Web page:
Customer Service | Help | FAQ | Report a Data Error | About
Tip: To access the PEP-Web Facebook pageā€¦

PEP-Web Tip of the Day

PEP-Web has a Facebook page! You can access it by clicking here.

For the complete list of tips, see PEP-Web Tips on the PEP-Web support page.

(1992). Meetings of the Psychoanalytic Institute and Society of New England, East. Psychoanal Q., 61:688-689.

Welcome to PEP Web!

Viewing the full text of this document requires a subscription to PEP Web.

If you are coming in from a university from a registered IP address or secure referral page you should not need to log in. Contact your university librarian in the event of problems.

If you have a personal subscription on your own account or through a Society or Institute please put your username and password in the box below. Any difficulties should be reported to your group administrator.


Can't remember your username and/or password? If you have forgotten your username and/or password please click here and log in to the PaDS database. Once there you need to fill in your email address (this must be the email address that PEP has on record for you) and click "Send." Your username and password will be sent to this email address within a few minutes. If this does not work for you please contact your group organizer.

OpenAthens or federation user? Login here.

Not already a subscriber? Order a subscription today.

(1992). Psychoanalytic Quarterly, 61:688-689

Meetings of the Psychoanalytic Institute and Society of New England, East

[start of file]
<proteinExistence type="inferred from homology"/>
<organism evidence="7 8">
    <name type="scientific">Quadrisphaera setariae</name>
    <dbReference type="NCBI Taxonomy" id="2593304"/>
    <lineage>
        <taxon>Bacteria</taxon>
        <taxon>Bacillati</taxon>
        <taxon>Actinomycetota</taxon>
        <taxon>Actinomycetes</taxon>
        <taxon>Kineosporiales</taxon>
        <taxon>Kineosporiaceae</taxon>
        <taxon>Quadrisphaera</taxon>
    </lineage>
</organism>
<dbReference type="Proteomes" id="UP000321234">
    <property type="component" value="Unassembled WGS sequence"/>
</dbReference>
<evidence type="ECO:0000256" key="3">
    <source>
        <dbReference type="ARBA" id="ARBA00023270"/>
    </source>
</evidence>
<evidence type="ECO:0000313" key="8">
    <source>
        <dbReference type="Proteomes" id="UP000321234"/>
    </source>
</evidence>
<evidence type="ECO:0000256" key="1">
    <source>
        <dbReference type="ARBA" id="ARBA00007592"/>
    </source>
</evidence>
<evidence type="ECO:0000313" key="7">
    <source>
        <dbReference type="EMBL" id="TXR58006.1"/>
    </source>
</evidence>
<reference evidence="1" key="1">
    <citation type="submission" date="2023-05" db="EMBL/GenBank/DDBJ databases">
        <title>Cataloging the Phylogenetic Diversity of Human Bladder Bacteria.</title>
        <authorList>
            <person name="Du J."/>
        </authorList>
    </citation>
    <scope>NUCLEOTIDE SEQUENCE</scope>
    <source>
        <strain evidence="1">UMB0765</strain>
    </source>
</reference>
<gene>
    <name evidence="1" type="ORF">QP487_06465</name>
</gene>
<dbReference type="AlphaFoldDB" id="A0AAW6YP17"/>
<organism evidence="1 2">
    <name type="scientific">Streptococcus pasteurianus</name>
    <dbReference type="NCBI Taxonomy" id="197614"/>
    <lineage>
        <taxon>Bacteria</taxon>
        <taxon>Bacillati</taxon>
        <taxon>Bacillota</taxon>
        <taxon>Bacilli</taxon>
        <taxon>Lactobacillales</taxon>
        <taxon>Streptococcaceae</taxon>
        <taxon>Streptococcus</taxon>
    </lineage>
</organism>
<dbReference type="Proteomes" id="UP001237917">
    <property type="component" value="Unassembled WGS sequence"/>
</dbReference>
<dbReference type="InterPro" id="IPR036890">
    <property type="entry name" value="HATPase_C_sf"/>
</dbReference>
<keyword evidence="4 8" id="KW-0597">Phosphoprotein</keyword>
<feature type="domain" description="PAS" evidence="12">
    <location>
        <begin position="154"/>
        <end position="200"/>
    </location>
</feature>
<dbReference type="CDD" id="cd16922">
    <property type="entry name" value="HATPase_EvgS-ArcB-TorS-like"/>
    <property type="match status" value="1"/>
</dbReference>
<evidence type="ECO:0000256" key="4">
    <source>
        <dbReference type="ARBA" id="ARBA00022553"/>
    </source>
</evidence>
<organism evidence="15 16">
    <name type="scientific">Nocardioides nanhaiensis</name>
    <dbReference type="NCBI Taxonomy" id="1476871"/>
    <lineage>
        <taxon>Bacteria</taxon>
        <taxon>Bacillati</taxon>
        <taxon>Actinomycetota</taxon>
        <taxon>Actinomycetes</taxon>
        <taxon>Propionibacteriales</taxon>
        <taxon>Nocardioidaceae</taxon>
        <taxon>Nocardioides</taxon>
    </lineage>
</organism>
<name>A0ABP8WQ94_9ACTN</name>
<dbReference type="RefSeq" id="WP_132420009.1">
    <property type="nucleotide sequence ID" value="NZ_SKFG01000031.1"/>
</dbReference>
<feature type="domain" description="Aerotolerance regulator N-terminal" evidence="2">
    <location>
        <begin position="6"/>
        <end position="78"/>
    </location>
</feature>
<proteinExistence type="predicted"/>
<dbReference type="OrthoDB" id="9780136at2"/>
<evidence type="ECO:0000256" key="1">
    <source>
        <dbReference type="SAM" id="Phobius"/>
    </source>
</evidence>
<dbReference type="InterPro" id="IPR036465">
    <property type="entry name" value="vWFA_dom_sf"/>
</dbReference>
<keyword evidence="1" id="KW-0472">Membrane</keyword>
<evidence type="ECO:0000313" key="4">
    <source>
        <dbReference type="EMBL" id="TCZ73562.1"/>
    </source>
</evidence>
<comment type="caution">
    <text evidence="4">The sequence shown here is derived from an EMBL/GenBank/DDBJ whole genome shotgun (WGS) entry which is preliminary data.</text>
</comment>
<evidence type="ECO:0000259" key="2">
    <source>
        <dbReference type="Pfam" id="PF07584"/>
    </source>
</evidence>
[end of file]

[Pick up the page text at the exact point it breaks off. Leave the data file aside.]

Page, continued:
February 11, 1991. FREUD'S AESTHETIC RESPONSE TO MICHELANGELO'S MOSES. Gary N. Goldsmith, M.D. (Faculty Forum.)

Dr. Ana-Maria Rizzuto introduced the topic of the forum by describing the background of Dr. Goldsmith's investigation into Freud's essay on Michelangelo's sculpture of Moses. In the autumn of 1990 some members of the Psychoanalytic Institute of New England, East, formed a group to study Freud, Vienna, and the beginnings of psychoanalysis. This evolved into a study of the notion of secrets in Freud's writings and in his personal life, particularly preoedipal secrets.

Dr. Goldsmith noted that previous commentaries on Freud's essay on Michelangelo's Moses have stressed the personal significance to Freud of Jung's and Adler's defection from the psychoanalytic movement, and the paternal conflict rekindled by seeing Michelangelo's sculpture of Moses the Lawgiver. In Freud's view, Moses' wrath at the defection of the false idolators was successfully restrained in Michelangelo's sculpted image. Jung's apostasy was, for Freud, the defection of a younger successor, and, like Michelangelo's Moses, Freud was restrained in his actions. Other factors that have been considered are that Freud's younger brother Julius had died when Freud was just nineteen months old and that the Moses sculpture was for the tomb of another Julius, Pope Julius II.

Dr. Goldsmith sought to expand the perspective for interpretation of Freud's essay beyond the phallic and competitive themes by demonstrating

[This is a summary or excerpt from the full text of the book or article. The full text of the document is available to subscribers.]

Copyright © 2017, Psychoanalytic Electronic Publishing, ISSN 2472-6982 Customer Service | Help | FAQ | Download PEP Bibliography | Report a Data Error | About

WARNING! This text is printed for personal use. It is copyright to the journal in which it originally appeared. It is illegal to redistribute it in any form.